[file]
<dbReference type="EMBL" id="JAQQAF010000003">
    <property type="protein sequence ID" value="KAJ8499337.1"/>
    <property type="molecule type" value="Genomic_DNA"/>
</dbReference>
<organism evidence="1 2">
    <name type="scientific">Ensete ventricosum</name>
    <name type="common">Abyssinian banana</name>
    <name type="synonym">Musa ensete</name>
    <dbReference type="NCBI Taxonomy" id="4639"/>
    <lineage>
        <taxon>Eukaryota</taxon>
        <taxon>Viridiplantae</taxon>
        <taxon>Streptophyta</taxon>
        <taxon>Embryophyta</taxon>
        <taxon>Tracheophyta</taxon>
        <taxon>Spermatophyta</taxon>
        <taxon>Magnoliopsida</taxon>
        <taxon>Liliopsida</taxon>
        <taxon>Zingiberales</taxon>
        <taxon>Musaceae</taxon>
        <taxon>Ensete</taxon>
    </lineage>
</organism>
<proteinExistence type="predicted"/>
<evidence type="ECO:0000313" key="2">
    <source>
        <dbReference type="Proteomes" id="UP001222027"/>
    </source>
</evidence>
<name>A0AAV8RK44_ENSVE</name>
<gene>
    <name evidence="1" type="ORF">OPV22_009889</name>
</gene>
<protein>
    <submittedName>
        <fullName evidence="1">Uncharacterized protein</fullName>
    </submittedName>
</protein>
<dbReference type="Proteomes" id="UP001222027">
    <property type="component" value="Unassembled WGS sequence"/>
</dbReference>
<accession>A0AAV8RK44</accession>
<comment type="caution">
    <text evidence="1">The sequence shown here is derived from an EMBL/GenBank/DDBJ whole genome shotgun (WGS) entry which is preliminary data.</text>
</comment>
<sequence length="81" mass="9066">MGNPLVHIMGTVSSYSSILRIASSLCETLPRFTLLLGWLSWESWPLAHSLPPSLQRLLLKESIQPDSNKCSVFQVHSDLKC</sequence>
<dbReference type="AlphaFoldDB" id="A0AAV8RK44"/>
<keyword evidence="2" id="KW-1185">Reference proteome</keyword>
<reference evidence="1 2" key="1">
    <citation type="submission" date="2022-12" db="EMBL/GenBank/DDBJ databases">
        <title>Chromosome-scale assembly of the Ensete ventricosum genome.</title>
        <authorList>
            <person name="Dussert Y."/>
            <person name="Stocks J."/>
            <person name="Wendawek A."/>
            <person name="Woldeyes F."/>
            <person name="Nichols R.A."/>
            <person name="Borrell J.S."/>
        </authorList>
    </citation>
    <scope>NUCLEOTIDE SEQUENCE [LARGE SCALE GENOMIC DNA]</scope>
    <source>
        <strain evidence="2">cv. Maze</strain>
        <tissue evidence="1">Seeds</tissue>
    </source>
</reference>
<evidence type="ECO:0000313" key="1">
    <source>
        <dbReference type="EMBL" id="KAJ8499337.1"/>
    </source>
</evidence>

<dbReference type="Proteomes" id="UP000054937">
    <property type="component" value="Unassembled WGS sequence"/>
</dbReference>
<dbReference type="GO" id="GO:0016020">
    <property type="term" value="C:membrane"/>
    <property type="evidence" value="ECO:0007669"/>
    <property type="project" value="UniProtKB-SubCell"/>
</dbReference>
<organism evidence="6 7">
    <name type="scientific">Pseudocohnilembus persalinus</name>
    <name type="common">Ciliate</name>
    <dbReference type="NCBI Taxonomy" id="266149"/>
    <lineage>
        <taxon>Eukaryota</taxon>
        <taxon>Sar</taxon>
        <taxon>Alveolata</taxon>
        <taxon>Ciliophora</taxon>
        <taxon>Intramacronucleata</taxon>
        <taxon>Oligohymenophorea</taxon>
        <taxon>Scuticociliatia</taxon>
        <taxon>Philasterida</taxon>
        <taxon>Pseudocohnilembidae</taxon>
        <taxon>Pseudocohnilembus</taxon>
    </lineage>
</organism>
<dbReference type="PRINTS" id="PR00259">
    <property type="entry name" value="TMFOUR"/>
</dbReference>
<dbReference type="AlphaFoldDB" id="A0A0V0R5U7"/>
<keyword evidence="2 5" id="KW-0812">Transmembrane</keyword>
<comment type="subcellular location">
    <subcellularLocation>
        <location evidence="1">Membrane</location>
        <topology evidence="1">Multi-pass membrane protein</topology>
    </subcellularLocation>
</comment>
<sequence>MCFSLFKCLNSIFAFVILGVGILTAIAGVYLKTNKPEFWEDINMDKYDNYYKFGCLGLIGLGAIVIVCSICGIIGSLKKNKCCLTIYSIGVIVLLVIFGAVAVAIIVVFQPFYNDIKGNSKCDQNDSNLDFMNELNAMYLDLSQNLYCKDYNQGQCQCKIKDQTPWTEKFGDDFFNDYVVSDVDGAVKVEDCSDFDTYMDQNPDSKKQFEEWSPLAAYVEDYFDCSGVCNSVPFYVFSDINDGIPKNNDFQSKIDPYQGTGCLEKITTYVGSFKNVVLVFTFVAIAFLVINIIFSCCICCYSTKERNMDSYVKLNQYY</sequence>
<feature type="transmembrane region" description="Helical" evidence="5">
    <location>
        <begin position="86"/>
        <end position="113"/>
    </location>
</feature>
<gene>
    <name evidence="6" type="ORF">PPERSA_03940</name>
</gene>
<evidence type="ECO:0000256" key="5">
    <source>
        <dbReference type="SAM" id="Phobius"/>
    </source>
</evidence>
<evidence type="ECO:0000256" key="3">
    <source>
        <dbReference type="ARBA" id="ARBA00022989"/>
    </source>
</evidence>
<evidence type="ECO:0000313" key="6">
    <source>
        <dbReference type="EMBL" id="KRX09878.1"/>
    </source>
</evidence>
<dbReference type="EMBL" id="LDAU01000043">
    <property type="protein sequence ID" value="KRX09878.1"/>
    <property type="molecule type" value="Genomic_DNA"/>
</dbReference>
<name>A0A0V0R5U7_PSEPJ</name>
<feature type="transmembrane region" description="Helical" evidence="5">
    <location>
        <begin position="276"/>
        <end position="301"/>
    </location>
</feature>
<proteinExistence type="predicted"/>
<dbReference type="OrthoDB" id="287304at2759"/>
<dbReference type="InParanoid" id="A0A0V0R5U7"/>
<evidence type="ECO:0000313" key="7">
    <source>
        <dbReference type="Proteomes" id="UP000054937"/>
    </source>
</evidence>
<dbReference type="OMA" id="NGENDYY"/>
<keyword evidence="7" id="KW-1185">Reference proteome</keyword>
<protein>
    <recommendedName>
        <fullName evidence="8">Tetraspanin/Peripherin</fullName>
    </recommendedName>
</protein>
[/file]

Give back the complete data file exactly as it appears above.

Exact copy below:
<dbReference type="EMBL" id="JAQQAF010000003">
    <property type="protein sequence ID" value="KAJ8499337.1"/>
    <property type="molecule type" value="Genomic_DNA"/>
</dbReference>
<organism evidence="1 2">
    <name type="scientific">Ensete ventricosum</name>
    <name type="common">Abyssinian banana</name>
    <name type="synonym">Musa ensete</name>
    <dbReference type="NCBI Taxonomy" id="4639"/>
    <lineage>
        <taxon>Eukaryota</taxon>
        <taxon>Viridiplantae</taxon>
        <taxon>Streptophyta</taxon>
        <taxon>Embryophyta</taxon>
        <taxon>Tracheophyta</taxon>
        <taxon>Spermatophyta</taxon>
        <taxon>Magnoliopsida</taxon>
        <taxon>Liliopsida</taxon>
        <taxon>Zingiberales</taxon>
        <taxon>Musaceae</taxon>
        <taxon>Ensete</taxon>
    </lineage>
</organism>
<proteinExistence type="predicted"/>
<evidence type="ECO:0000313" key="2">
    <source>
        <dbReference type="Proteomes" id="UP001222027"/>
    </source>
</evidence>
<name>A0AAV8RK44_ENSVE</name>
<gene>
    <name evidence="1" type="ORF">OPV22_009889</name>
</gene>
<protein>
    <submittedName>
        <fullName evidence="1">Uncharacterized protein</fullName>
    </submittedName>
</protein>
<dbReference type="Proteomes" id="UP001222027">
    <property type="component" value="Unassembled WGS sequence"/>
</dbReference>
<accession>A0AAV8RK44</accession>
<comment type="caution">
    <text evidence="1">The sequence shown here is derived from an EMBL/GenBank/DDBJ whole genome shotgun (WGS) entry which is preliminary data.</text>
</comment>
<sequence length="81" mass="9066">MGNPLVHIMGTVSSYSSILRIASSLCETLPRFTLLLGWLSWESWPLAHSLPPSLQRLLLKESIQPDSNKCSVFQVHSDLKC</sequence>
<dbReference type="AlphaFoldDB" id="A0AAV8RK44"/>
<keyword evidence="2" id="KW-1185">Reference proteome</keyword>
<reference evidence="1 2" key="1">
    <citation type="submission" date="2022-12" db="EMBL/GenBank/DDBJ databases">
        <title>Chromosome-scale assembly of the Ensete ventricosum genome.</title>
        <authorList>
            <person name="Dussert Y."/>
            <person name="Stocks J."/>
            <person name="Wendawek A."/>
            <person name="Woldeyes F."/>
            <person name="Nichols R.A."/>
            <person name="Borrell J.S."/>
        </authorList>
    </citation>
    <scope>NUCLEOTIDE SEQUENCE [LARGE SCALE GENOMIC DNA]</scope>
    <source>
        <strain evidence="2">cv. Maze</strain>
        <tissue evidence="1">Seeds</tissue>
    </source>
</reference>
<evidence type="ECO:0000313" key="1">
    <source>
        <dbReference type="EMBL" id="KAJ8499337.1"/>
    </source>
</evidence>

<dbReference type="Proteomes" id="UP000054937">
    <property type="component" value="Unassembled WGS sequence"/>
</dbReference>
<dbReference type="GO" id="GO:0016020">
    <property type="term" value="C:membrane"/>
    <property type="evidence" value="ECO:0007669"/>
    <property type="project" value="UniProtKB-SubCell"/>
</dbReference>
<organism evidence="6 7">
    <name type="scientific">Pseudocohnilembus persalinus</name>
    <name type="common">Ciliate</name>
    <dbReference type="NCBI Taxonomy" id="266149"/>
    <lineage>
        <taxon>Eukaryota</taxon>
        <taxon>Sar</taxon>
        <taxon>Alveolata</taxon>
        <taxon>Ciliophora</taxon>
        <taxon>Intramacronucleata</taxon>
        <taxon>Oligohymenophorea</taxon>
        <taxon>Scuticociliatia</taxon>
        <taxon>Philasterida</taxon>
        <taxon>Pseudocohnilembidae</taxon>
        <taxon>Pseudocohnilembus</taxon>
    </lineage>
</organism>
<dbReference type="PRINTS" id="PR00259">
    <property type="entry name" value="TMFOUR"/>
</dbReference>
<dbReference type="AlphaFoldDB" id="A0A0V0R5U7"/>
<keyword evidence="2 5" id="KW-0812">Transmembrane</keyword>
<comment type="subcellular location">
    <subcellularLocation>
        <location evidence="1">Membrane</location>
        <topology evidence="1">Multi-pass membrane protein</topology>
    </subcellularLocation>
</comment>
<sequence>MCFSLFKCLNSIFAFVILGVGILTAIAGVYLKTNKPEFWEDINMDKYDNYYKFGCLGLIGLGAIVIVCSICGIIGSLKKNKCCLTIYSIGVIVLLVIFGAVAVAIIVVFQPFYNDIKGNSKCDQNDSNLDFMNELNAMYLDLSQNLYCKDYNQGQCQCKIKDQTPWTEKFGDDFFNDYVVSDVDGAVKVEDCSDFDTYMDQNPDSKKQFEEWSPLAAYVEDYFDCSGVCNSVPFYVFSDINDGIPKNNDFQSKIDPYQGTGCLEKITTYVGSFKNVVLVFTFVAIAFLVINIIFSCCICCYSTKERNMDSYVKLNQYY</sequence>
<feature type="transmembrane region" description="Helical" evidence="5">
    <location>
        <begin position="86"/>
        <end position="113"/>
    </location>
</feature>
<gene>
    <name evidence="6" type="ORF">PPERSA_03940</name>
</gene>
<evidence type="ECO:0000256" key="5">
    <source>
        <dbReference type="SAM" id="Phobius"/>
    </source>
</evidence>
<evidence type="ECO:0000256" key="3">
    <source>
        <dbReference type="ARBA" id="ARBA00022989"/>
    </source>
</evidence>
<evidence type="ECO:0000313" key="6">
    <source>
        <dbReference type="EMBL" id="KRX09878.1"/>
    </source>
</evidence>
<dbReference type="EMBL" id="LDAU01000043">
    <property type="protein sequence ID" value="KRX09878.1"/>
    <property type="molecule type" value="Genomic_DNA"/>
</dbReference>
<name>A0A0V0R5U7_PSEPJ</name>
<feature type="transmembrane region" description="Helical" evidence="5">
    <location>
        <begin position="276"/>
        <end position="301"/>
    </location>
</feature>
<proteinExistence type="predicted"/>
<dbReference type="OrthoDB" id="287304at2759"/>
<dbReference type="InParanoid" id="A0A0V0R5U7"/>
<evidence type="ECO:0000313" key="7">
    <source>
        <dbReference type="Proteomes" id="UP000054937"/>
    </source>
</evidence>
<dbReference type="OMA" id="NGENDYY"/>
<keyword evidence="7" id="KW-1185">Reference proteome</keyword>
<protein>
    <recommendedName>
        <fullName evidence="8">Tetraspanin/Peripherin</fullName>
    </recommendedName>
</protein>